As editor of the Guardian, one of the world's foremost newspapers, Alan Rusbridger abides by the relentless twenty-four-hour news cycle. But increasingly in midlife, he feels the gravitational pull of music―especially the piano. He sets himself a formidable challenge: to fluently learn
Chopin's magnificent Ballade No. 1 in G minor, arguably one of the most difficult Romantic compositions in the repertory. With pyrotechnic passages that require feats of memory, dexterity, and power, the piece is one that causes alarm even in battle-hardened concert pianists. He gives himself a year.
Under ideal circumstances, this would have been a daunting task. But the particular year Rusbridger chooses turns out to be one of frenetic intensity. As he writes in his introduction, "Perhaps if I'd known then what else would soon be happening in my day job, I might have had second thoughts. For it would transpire that, at the same time, I would be steering the Guardian through one of the most dramatic years in its history." It was a year that began with WikiLeaks' massive dump of state secrets and ended with the Guardian's revelations about widespread phone hacking at News of the World. "In between, there were the Japanese tsunami, the Arab Spring, the English riots . . . and the death of Osama Bin Laden," writes Rusbridger. The test would be to "nibble out" twenty minutes per day to do something totally unrelated to the above.
Rusbridger's description of mastering the Ballade is hugely engaging, yet his subject is clearly larger than any one piece of classical music. Play It Again deals with focus, discipline, and desire but is, above all, about the sanctity of one's inner life in a world dominated by deadlines and distractions.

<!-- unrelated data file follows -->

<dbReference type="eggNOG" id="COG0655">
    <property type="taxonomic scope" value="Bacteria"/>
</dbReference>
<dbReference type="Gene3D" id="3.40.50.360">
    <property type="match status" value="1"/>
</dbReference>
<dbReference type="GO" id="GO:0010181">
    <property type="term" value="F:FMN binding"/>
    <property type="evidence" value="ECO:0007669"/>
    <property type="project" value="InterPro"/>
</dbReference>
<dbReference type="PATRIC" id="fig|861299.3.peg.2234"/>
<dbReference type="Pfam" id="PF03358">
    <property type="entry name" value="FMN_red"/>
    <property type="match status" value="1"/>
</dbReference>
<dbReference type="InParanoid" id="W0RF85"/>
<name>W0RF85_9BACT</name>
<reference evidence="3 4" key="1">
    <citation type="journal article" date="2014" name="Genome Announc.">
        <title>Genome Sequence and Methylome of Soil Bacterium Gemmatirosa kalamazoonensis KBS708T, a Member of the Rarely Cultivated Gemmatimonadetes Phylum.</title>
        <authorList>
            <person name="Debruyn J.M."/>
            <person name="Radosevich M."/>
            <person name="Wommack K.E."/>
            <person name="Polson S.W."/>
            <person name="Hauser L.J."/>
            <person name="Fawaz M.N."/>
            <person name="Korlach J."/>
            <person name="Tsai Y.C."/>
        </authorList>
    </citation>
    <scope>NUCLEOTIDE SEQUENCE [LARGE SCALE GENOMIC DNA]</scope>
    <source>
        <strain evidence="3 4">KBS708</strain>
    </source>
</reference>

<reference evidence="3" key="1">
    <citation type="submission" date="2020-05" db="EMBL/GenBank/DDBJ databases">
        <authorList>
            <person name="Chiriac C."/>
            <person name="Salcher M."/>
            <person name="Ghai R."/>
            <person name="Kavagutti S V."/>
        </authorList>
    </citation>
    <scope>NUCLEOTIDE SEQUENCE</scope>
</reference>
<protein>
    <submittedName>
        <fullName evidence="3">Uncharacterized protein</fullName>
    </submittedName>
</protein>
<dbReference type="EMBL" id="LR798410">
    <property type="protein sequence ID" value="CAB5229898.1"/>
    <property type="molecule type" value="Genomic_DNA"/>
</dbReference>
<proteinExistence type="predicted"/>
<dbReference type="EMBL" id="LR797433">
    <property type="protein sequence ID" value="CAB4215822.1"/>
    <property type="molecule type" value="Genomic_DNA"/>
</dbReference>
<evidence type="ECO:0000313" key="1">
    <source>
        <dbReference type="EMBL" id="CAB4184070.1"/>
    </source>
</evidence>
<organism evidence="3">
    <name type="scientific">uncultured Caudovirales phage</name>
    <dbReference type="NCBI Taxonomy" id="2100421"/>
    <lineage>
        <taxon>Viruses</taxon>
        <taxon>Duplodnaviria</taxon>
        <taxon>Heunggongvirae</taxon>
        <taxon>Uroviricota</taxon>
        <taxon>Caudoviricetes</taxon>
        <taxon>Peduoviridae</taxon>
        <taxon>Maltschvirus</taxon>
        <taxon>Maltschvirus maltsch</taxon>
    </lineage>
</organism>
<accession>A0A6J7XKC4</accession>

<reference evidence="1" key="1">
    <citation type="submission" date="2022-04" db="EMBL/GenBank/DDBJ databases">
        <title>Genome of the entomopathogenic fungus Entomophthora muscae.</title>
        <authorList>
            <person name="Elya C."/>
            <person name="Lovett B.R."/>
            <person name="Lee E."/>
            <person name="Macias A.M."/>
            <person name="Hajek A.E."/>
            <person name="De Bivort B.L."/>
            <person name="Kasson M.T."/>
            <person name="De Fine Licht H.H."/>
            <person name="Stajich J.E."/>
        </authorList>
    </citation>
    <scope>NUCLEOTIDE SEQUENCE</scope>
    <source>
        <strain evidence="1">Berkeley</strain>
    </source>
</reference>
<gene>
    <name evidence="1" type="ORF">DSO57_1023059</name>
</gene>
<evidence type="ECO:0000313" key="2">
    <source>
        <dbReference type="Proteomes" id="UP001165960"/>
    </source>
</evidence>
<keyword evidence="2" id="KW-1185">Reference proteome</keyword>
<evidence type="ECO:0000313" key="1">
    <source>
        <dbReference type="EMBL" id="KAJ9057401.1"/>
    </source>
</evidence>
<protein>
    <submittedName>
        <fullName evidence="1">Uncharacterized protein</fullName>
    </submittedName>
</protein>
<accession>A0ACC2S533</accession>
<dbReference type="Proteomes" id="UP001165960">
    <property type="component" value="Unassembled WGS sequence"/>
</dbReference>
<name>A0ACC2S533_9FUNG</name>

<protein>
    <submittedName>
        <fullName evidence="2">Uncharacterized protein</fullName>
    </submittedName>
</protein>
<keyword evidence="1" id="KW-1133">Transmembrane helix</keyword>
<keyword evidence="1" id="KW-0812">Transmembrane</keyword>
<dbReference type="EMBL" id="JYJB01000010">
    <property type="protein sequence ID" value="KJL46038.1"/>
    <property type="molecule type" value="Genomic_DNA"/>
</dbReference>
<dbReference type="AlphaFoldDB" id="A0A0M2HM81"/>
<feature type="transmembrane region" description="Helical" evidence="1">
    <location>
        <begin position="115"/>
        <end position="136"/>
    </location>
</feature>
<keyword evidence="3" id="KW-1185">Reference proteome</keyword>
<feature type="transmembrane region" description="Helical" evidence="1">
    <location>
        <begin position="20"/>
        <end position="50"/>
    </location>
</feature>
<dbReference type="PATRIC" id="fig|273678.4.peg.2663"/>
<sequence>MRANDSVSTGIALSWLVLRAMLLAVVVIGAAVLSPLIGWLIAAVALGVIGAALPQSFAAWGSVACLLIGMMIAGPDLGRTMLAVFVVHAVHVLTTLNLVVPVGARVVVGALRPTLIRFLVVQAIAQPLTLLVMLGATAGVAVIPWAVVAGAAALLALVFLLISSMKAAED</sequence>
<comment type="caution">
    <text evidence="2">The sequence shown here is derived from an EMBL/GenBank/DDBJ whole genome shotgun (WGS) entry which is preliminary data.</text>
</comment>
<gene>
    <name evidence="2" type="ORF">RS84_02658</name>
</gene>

What will you do with your twenty minutes?
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Alan Rusbridger has been the editor of the Guardian since 1995. Born in Northern Rhodesia, he was educated at the University of Cambridge and lives in London.Excerpt. © Reprinted by permission. All rights reserved.:
Friday, 6 August 2010
The annual holiday begins. It’s unadventurous of us, but for the past few years we’ve taken the same house on the La Foce estate in the Val d’Orcia in Italy. It’s an old farmhouse with a pool and works fine for someone who, once they’re on holiday, has no great inclination to move more than a hundred yards from the kitchen, a deckchair or a swim. The landscape all around is baked and agricultural – day after day a vast tractor ploughs the soil which breaks into such great boulders of heavy clay that it seems impossible that anything could grow in it. In the 1920s, the Anglo-American writer Iris Origo, who lived on the estate with her husband, Antonio, an Italian duke, described the area as marked by ‘low clay hillocks’ which are ‘as bare and colourless as elephants’ backs, as mountains of the moon’. The UNESCO World Heritage List calls it: ‘an exceptional reflection of the way the landscape was rewritten in Renaissance times to reflect the ideals of good governance and to create an aesthetically pleasing picture’. The Renaissance flavour certainly hits you on rare sorties out of the house to the extraordinary hilltop town of Pienza, whose fifteenth-century cathedral and palaces tower over a valley with a view which can’t have changed much over the past five centuries.
The holiday villa consists of four bedrooms above a ground floor which would once have been a winter shelter for animals and is now a very large ping-pong room with futons for spill-over guests. And, this year, a piano – quite unexpected and unasked for. It transpires the previous occupants had ordered it and the rental company has so far failed to collect it. So there it is: a shiny Yamaha upright in the corner of the downstairs room.